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IBM's annual list of five innovations set to change our lives in the next five years
Gizmag ^ | 12/28/2010 | Ben Coxworth

Posted on 12/29/2010 1:21:00 PM PST by SonOfDarkSkies

IBM has announced its fifth annual Next Five in Five – a list of five technologies that the company believes “have the potential to change the way people work, live and play over the next five years.” While there are no flying cars or robot servants on the list, there are holographic friends, air-powered batteries, personal environmental sensors, customized commutes and building-heating computers.

3D telepresence

It may not be a flying car, but it’s definitely one we’ve seen in sci-fi movies before – the ability to converse with a life-size holographic image of another person in real time. The futurists at IBM point to recent advances in 3D cameras and movies, predicting that holography chat (aka 3D telepresence) can’t be all that far behind. Already, the University of Arizona has unveiled a system that can transmit holographic images in near-real-time.

It is also predicted that 3D visualization could be applied to data, allowing researchers to “step inside” software programs (wasn’t that just in a movie?), computer models, or pretty much anything else that is limited by a simple 2D screen. IBM compares it to the way in which the Earth appears undistorted when we experience it first-hand in three dimensions, yet it appears pinched at the top and bottom when we see it on a two-dimensional world map.

(Excerpt) Read more at gizmag.com ...


TOPICS: News/Current Events
KEYWORDS: annual; change; five; fiveinfive; ibm; innovations; list; lives; technology; years

1 posted on 12/29/2010 1:21:02 PM PST by SonOfDarkSkies
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To: SonOfDarkSkies

They left out the suspension of “mark to market” accounting.


2 posted on 12/29/2010 1:22:32 PM PST by Attention Surplus Disorder ("Looks like I picked the wrong week to quit smoking" - Barack Hussein Obama)
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To: Attention Surplus Disorder

“They left out the suspension of “mark to market” accounting.”

also known as federal levitation


3 posted on 12/29/2010 1:25:38 PM PST by cowtowney
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To: SonOfDarkSkies

4 posted on 12/29/2010 1:26:05 PM PST by JRios1968 (This is me, in a nutshell: "Let me out of here...I'm trapped in a nutshell!!!!")
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To: SonOfDarkSkies
3D telepresence

This means that Jim is going to have to build a holographic conference center and vacation getaway for our 3D Freeper telepresences.

If he refuses, we'll just gather on his front lawn with our 3D beer coolers and lawn chairs.

5 posted on 12/29/2010 1:27:14 PM PST by SonOfDarkSkies
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To: Jim Robinson

Pinging you to post #5 above.


6 posted on 12/29/2010 1:28:59 PM PST by SonOfDarkSkies
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To: SonOfDarkSkies

If we don’t replace Obama and his Marxist cabal pretty soon, there won’t be any five year advances in technology. Not in America anyway. Maybe IBM can pull it of in Free China.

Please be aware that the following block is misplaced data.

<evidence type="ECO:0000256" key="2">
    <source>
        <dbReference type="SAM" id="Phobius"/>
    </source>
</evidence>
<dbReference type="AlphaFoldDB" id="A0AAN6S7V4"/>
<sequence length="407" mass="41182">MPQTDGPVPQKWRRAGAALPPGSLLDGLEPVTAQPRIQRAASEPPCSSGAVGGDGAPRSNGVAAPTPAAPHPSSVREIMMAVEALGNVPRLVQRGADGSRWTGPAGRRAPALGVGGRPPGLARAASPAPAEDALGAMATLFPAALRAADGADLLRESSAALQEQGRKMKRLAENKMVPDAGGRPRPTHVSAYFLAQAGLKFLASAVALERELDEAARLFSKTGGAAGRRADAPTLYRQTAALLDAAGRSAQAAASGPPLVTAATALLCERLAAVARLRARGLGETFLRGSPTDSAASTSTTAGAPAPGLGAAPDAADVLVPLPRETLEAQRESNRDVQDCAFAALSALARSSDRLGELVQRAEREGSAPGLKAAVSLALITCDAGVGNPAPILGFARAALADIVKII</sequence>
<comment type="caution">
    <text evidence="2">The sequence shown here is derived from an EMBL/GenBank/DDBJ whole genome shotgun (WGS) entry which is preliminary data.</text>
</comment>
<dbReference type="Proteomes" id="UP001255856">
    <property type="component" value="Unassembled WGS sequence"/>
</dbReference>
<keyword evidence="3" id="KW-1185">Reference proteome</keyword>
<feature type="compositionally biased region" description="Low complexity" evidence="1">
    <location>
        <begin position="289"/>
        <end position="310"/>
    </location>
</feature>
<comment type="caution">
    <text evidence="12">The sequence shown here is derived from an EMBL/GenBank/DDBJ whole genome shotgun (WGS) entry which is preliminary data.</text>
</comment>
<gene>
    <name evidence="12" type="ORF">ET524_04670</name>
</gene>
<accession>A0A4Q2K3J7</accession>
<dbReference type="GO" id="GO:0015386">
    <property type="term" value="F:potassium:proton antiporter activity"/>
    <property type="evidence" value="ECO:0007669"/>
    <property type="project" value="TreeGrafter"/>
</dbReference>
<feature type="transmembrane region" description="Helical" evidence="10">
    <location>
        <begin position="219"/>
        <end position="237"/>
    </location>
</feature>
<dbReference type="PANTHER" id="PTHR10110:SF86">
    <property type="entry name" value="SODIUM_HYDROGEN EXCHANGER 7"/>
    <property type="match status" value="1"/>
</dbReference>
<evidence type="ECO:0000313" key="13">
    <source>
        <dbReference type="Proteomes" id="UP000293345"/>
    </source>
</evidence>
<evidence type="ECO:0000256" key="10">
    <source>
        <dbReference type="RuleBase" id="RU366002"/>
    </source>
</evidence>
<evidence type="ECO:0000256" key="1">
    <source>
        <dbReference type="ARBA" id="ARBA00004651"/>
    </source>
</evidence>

7 posted on 12/29/2010 1:33:08 PM PST by Jim Robinson (Rebellion is brewing!! Nuke the corrupt commie bastards to HELL!!)
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To: Attention Surplus Disorder

1) Waste of time/money/effort. Phone/email work fine for 99+% of uses.

2) Improvements in battery technology would be welcome.

3) A researcher who does not control his/her own data collection protocol is asking for trouble.

4) Real-time commute management? Yes, yes, very nice I guess.

5) “Waste” computer heat isn’t wasted in the winter when you need to heat the office anyway. Convert the heat into electricity? Good luck with that low deltaT heat engine.

Yawn....is this the best we can do?


8 posted on 12/29/2010 1:34:58 PM PST by poindexter
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To: poindexter
Phone/email work fine for 99+% of uses.

no hot clients?

9 posted on 12/29/2010 1:38:00 PM PST by nascarnation
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To: Jim Robinson
Amen to that! Take a sneak peek at GM's 2015 Chevy GEO prototype...


10 posted on 12/29/2010 1:38:17 PM PST by SonOfDarkSkies
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To: Attention Surplus Disorder

Is this like IBM’s Punch-Card tabulating Machine that they sold to Nazi Germany for the 1936 German Census so they could find the Jews(and others) more “efficiently”? O and IBM also provided The Nazis tech support as well.


11 posted on 12/29/2010 1:40:42 PM PST by US Navy Vet
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To: SonOfDarkSkies

“3D telepresence” is a routine technology in the universe of “Bones.”


12 posted on 12/29/2010 1:52:35 PM PST by dangus
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To: SonOfDarkSkies

This is an annual thing? Never heard of it.
Be neat to see their list from 10 years ago.


13 posted on 12/29/2010 1:52:38 PM PST by DManA
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To: US Navy Vet

Is this like IBM’s Punch-Card tabulating Machine that they sold to Nazi Germany for the 1936 German Census so they could find the Jews(and others) more “efficiently”? O and IBM also provided The Nazis tech support as well.